Some consulting engagements deliver results. Others leave you alone with a huge PPT deck… and a hefty hole in your pocket.
So what can you do to make sure your consulting spend doesn’t exceed your expectations? Here are 4 tips.
1. Be clear about your goals
Here’s what they’ll do: advise you about specific questions, challenges, or opportunities your company is facing. Should you enter a new market? What’s the best way to figure out why shipments to your warehouses are delayed? Do you need to update your branding strategy, but aren’t sure where to start?
Here’s what they won’t do: take over someone’s day job. If your marketing team is implementing a new strategy and needs an adviser to guide them through the process or a project manager to oversee the work, it makes sense to engage a consultant. If it’s just chronically overextended, not so much. (Unless you need help figuring out why.)
2. Make it easy to get information
So you should make it easy for them to determine what information is already available, who the stakeholders are, and what internal and external resources are at their disposal throughout the company. Who should they interview to learn about your current process? What research has already been done?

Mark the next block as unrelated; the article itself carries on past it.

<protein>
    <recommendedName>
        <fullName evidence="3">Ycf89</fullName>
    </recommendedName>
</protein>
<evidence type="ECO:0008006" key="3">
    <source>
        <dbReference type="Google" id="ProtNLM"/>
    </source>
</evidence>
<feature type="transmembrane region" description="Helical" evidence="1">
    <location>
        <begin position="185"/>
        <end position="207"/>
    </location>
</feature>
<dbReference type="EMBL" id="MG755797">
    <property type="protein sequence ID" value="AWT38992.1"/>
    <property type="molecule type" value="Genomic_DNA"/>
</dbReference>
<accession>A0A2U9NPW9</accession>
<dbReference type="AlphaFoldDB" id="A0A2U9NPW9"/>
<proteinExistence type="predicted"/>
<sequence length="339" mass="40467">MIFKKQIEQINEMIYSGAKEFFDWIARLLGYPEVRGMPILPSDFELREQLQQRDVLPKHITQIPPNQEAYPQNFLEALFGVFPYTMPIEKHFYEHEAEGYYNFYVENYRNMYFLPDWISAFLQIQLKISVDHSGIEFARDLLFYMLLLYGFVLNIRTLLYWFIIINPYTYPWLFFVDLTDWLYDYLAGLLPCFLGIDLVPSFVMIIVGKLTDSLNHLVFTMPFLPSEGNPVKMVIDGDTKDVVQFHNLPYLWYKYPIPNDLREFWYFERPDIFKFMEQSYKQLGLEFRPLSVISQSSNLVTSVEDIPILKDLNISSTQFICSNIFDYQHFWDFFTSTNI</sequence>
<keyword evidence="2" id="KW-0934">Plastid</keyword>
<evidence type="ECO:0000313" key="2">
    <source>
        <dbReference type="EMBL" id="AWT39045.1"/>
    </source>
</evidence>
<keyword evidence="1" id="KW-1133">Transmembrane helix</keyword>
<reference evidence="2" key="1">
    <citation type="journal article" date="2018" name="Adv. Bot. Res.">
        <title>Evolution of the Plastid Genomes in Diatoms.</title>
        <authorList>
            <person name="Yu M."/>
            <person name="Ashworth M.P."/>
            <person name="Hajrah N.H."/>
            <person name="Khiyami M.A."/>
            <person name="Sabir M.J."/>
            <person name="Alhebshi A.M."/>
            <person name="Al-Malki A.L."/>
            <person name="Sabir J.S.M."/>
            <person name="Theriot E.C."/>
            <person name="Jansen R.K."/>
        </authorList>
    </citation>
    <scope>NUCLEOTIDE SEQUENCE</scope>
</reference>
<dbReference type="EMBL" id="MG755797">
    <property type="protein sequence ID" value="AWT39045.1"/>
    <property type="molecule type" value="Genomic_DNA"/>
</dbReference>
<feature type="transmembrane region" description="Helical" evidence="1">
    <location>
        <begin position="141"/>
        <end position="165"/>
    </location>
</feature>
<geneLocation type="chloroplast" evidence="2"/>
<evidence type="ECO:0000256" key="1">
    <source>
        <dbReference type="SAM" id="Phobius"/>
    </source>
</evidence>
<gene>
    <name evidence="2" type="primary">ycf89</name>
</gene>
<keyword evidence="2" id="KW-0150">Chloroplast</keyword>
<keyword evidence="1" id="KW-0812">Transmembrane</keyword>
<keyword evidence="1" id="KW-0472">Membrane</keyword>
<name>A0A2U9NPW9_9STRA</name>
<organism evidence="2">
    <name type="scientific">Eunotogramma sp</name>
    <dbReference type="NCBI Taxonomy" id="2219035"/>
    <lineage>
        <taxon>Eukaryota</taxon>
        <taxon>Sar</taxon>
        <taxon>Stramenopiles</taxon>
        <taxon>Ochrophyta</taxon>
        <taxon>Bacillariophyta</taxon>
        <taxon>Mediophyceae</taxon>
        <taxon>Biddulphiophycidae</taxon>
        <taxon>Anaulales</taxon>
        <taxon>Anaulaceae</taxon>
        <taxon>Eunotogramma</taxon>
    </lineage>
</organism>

3. Learn as you go
Today, most consultants cultivate a closer working relationship with their clients, having conversations that are more regular and less formal throughout the engagement. Why is that important?
First, when they come to you with new findings and roadblocks, your feedback can make the difference between a long detour down a path your company has already explored… or a major breakthrough.
Second, it’s an opportunity for you to act on their insights and make mid-course corrections. It’s a process of learning as you go — and it helps your consultants get smarter, too.
4. Prepare for the postgame
Long before the engagement ends, you and your consultants should have thought about next steps — and what they can do to set you up for their departure.
Should they present their findings to key stakeholders? Should they create and lead a workshop or craft a detailed execution plan?
Could they stay on in an advisory capacity to address questions or revise plans if roadblocks come up?
Finding good consultants is only half the battle. The rest is up to you.
Ready to a hire an on-demand management consultant? We can help!
About the AuthorMore Content by Lisa Vance